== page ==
Etymology, the science of word origins, is a venerable and well-established branch of (historical) linguistics in need of no explication, but what is not sufficiently appreciated is the variable extent to which a speaker’s internalized knowledge of their language involves a so-called etymological component. One prominent aspect of language use that exploits historical knowledge is paronomasia or punning, where occasionally the force of a pun simply cannot be appreciated without such knowledge.
The knowledge of a word’s origin can also have cognitive force, and even the power to expand one’s experiential horizons. For instance, sitting in an authentic Provençal brasserie in the wilds of rural Vermont during a rain-swept, gloomy afternoon, suddenly one recalls that the English word restaurant is (after all) derived from the present participle of the French verb restaurer ‘restore’ (< Old French restorer), this sort of eating establishment as a cultural institution having originated in France.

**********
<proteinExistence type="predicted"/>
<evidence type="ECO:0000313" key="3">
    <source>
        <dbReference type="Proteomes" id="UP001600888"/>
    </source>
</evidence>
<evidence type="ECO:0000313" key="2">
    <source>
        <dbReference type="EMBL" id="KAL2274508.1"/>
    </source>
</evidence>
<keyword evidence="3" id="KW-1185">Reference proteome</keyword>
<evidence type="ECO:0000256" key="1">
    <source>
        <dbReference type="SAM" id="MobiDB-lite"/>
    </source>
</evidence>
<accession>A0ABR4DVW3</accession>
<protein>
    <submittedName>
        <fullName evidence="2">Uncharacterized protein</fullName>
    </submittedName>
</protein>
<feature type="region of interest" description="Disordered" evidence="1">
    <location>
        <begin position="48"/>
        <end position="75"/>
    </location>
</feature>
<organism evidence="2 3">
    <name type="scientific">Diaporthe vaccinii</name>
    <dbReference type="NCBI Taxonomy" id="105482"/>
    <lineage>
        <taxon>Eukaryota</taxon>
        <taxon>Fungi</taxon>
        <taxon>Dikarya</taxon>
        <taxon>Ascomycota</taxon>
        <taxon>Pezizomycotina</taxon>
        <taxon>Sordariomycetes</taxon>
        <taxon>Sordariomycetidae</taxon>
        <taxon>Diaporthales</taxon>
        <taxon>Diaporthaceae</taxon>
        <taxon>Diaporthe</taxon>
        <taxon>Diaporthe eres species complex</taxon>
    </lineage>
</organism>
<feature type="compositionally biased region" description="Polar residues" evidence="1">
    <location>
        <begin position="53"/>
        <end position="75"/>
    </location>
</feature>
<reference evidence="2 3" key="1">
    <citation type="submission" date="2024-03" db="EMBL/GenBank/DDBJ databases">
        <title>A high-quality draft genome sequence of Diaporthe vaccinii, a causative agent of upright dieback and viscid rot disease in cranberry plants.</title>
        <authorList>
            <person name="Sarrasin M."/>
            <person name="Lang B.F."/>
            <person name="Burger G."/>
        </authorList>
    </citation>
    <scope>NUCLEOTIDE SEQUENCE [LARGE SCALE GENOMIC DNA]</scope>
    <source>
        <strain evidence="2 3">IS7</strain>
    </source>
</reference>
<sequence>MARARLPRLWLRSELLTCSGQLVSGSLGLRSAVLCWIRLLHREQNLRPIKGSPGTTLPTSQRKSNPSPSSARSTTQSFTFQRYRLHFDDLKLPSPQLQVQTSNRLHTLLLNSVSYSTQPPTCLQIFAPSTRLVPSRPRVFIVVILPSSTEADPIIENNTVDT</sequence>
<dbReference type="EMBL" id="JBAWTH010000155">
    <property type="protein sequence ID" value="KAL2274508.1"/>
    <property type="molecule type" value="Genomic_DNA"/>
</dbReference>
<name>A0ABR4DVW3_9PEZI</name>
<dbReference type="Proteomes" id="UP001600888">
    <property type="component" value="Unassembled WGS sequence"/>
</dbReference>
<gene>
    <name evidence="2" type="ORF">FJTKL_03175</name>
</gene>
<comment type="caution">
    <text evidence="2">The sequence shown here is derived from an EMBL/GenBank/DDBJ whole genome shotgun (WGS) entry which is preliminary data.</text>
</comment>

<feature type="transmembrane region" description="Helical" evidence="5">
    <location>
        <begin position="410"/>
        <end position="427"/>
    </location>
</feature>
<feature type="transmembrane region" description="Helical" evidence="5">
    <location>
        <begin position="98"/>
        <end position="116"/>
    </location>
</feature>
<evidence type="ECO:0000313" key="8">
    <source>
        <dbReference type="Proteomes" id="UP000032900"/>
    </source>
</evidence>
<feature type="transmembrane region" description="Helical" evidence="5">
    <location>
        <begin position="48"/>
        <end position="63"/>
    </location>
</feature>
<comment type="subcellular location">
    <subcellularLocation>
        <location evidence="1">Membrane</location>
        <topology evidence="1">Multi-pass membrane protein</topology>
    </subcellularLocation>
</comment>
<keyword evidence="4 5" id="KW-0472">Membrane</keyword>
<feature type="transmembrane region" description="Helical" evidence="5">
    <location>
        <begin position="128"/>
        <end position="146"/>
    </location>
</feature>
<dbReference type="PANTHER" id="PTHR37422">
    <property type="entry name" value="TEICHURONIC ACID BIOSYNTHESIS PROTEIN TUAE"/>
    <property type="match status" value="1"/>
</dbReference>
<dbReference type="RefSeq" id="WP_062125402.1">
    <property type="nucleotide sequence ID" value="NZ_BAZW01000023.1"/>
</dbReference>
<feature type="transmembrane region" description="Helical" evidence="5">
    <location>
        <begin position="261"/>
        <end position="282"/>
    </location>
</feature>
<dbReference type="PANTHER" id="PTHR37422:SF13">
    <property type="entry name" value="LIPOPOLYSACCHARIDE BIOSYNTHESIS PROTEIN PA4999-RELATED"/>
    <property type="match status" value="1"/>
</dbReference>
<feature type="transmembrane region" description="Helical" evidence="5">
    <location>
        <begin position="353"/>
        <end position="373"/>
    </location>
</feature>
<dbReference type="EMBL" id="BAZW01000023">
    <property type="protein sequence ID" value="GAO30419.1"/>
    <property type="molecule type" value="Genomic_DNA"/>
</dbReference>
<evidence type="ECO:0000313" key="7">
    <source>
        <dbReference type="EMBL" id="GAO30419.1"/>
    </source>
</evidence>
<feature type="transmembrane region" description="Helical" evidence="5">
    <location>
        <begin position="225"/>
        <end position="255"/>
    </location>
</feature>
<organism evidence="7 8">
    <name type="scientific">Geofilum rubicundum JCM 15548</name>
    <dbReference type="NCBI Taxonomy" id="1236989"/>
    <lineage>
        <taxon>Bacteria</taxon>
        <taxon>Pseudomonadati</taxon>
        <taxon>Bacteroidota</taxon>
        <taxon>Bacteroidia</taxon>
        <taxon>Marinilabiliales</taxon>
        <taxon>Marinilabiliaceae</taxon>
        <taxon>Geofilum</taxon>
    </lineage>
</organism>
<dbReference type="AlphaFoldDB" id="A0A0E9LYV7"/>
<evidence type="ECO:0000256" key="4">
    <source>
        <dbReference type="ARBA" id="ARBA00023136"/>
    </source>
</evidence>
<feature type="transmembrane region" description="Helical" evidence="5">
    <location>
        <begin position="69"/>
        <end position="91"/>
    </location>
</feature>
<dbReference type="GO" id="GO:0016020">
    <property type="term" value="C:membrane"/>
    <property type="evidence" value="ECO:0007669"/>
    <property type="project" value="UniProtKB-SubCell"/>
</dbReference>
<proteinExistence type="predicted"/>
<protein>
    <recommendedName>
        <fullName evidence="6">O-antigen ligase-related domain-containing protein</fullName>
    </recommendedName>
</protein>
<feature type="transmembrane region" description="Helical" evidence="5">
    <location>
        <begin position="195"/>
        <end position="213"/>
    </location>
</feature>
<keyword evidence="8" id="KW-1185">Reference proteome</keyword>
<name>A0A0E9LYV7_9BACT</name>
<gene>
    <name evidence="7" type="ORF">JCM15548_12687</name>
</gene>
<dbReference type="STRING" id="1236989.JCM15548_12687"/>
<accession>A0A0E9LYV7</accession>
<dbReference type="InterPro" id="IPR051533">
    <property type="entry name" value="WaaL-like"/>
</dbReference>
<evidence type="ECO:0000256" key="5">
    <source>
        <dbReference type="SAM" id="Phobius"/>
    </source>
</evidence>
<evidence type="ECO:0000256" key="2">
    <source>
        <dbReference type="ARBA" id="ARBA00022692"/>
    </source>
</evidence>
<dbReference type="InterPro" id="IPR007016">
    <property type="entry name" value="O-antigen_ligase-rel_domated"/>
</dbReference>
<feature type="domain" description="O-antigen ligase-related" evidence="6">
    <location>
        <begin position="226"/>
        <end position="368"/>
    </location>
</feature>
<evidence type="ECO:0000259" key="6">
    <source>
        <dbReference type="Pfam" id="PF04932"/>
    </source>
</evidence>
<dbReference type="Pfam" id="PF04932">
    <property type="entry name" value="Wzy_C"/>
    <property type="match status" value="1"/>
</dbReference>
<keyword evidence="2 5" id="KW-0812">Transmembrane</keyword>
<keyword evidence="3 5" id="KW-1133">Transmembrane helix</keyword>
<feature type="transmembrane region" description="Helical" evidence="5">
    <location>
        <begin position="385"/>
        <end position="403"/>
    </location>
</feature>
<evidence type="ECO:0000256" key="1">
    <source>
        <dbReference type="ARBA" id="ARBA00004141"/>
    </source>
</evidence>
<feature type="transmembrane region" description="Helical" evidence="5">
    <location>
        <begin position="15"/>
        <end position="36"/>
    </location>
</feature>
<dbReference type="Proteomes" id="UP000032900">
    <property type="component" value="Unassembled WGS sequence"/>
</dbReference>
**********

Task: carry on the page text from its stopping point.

Whereupon, one feels restored despite the weather, for as the poet said:
By order Lydian
And virtue pyramidian
I am allowed to love you just a bit.
But heart’s desire
And Music’s lyre
Make me for moral quite unfit.
I see you often in my dreams
And then your radiant eyes throw beams
Just in my bosom.
But after all the clouds do vanish
And sinful thoughts I have to banish,
The ghosts of love, I lose ’em.